In the end of 2012, beginning of 2013, I prepared and lectured a full training session of 35 hours of Continuous Integration as a tool for Project Management (you can access the first session here.)
During this period, it was funny finding out a couple of things, namely:
- How easy it is to find good (theoretical) information about Continuous Integration (I strongly recommend Continuous Integration: Improving Software Quality and Reducing Risk)
- How easy it is to find information about Project Management (there are so many books and materials about this matter that I won’t even try to recommend one!)
- How much pleasure I got from the preparation of the training sessions and lecturing them, specially if we take into account that I usually don’t like preparing training sessions very much! 🙂
- How hard it is to find information that relates the two (CI and Project Management) together
- How hard it is to really learn and understand what CI is all about and do something useful in this regard, in real life (for instance, I wasn’t able to finish reading the book Continuous Delivery: Reliable Software Releases Through Build, Test, and Deployment Automation – although interesting, there is a point where you realize that all the things that are said in the book are theory and you ask yourself: “And now what? How in the world will I be able to do all that? And where do I start?”)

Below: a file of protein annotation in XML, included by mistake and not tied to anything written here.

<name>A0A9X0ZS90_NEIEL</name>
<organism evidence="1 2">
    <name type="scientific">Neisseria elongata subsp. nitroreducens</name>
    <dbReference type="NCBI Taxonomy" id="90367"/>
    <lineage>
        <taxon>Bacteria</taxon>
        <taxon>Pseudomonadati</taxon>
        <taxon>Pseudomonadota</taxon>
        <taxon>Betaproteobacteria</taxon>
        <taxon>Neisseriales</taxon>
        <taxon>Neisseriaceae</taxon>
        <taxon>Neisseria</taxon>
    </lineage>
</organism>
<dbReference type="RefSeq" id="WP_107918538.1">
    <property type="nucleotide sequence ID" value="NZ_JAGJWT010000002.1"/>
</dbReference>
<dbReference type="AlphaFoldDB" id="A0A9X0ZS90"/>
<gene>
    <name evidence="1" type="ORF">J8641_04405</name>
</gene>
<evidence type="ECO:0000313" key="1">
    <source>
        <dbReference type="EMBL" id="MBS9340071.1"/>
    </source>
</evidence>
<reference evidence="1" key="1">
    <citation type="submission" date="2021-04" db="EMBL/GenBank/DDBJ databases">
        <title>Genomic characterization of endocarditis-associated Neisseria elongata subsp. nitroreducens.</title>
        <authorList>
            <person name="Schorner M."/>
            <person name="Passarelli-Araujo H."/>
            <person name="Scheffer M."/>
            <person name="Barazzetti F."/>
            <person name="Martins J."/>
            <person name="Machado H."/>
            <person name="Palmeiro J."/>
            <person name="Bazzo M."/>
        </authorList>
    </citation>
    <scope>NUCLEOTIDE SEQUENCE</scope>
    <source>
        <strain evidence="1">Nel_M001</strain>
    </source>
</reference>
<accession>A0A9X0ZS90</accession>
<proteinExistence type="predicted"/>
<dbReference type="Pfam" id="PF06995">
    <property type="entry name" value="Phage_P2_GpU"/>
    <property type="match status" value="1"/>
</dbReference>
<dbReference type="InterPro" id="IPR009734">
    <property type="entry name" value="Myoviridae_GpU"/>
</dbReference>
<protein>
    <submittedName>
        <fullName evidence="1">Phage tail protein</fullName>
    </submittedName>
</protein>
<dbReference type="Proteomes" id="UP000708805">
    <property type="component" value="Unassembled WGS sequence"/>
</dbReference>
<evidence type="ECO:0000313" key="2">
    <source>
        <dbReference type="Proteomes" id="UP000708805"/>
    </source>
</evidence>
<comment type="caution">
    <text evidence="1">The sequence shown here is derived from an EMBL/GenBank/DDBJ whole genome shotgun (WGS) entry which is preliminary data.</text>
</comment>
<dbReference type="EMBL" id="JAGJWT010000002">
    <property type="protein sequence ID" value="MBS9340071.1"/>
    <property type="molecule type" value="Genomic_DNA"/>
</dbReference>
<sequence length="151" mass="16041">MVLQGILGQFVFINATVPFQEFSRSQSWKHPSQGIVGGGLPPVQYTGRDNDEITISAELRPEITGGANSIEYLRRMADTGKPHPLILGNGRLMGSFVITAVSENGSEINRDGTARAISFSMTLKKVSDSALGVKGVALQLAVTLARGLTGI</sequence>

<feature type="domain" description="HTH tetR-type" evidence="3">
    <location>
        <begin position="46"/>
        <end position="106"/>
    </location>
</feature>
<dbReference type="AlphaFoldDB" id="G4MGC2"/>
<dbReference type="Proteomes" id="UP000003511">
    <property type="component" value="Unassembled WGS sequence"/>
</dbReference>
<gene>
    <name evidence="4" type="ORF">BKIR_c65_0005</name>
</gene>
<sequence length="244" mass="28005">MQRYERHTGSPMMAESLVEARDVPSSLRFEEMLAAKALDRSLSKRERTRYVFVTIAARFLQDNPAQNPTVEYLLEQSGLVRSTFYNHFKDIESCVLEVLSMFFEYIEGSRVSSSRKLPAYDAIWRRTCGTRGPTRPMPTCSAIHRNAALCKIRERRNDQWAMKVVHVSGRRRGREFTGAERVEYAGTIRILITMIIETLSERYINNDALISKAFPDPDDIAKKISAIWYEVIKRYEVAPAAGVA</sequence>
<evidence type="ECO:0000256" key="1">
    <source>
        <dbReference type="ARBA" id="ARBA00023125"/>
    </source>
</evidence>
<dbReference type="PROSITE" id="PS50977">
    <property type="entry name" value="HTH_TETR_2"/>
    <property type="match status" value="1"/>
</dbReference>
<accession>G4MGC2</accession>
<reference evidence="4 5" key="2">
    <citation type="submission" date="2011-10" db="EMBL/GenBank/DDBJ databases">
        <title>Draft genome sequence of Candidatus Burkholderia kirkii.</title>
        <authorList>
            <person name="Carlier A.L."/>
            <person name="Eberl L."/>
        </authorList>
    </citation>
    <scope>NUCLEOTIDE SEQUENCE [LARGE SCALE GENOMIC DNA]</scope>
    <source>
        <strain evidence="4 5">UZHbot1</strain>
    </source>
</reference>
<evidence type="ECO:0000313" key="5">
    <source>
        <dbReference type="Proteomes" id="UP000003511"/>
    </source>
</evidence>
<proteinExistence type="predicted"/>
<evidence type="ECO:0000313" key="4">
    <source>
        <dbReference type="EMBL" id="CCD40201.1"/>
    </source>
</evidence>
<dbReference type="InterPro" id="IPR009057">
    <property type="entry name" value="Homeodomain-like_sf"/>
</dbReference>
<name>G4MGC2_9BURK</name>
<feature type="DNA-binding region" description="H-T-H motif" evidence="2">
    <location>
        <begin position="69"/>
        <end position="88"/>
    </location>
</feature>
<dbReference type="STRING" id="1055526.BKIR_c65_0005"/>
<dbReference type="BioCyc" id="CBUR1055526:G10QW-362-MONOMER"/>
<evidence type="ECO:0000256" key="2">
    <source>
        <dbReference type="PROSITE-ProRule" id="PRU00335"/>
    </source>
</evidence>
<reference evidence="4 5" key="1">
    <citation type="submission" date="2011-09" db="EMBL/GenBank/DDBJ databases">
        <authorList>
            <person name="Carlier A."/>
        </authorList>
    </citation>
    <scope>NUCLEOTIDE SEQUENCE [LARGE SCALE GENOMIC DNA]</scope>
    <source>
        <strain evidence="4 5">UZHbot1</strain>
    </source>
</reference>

The main lessons I took from this is that they are more connected that I could even imagine at first. CI is not an end in itself. Instead, it is the path to take us there that, when wisely used, is of extreme use for project managers to perform their work. From my own perspective and experience in both areas – project management and continuous integration systems, CI has an impact in 8 of the 9 areas in project management – only the scope is not impacted by CI – as shown in the following diagram.
The darker the grey, the highest the impact (impact here, read as benefits and influence) of CI within project management.
Can you figure out why I believe those are the areas in project management that get more or less affected, from the adoption of continuous integration systems as a tool for project development? Do you have a different perspective that you wish to discuss?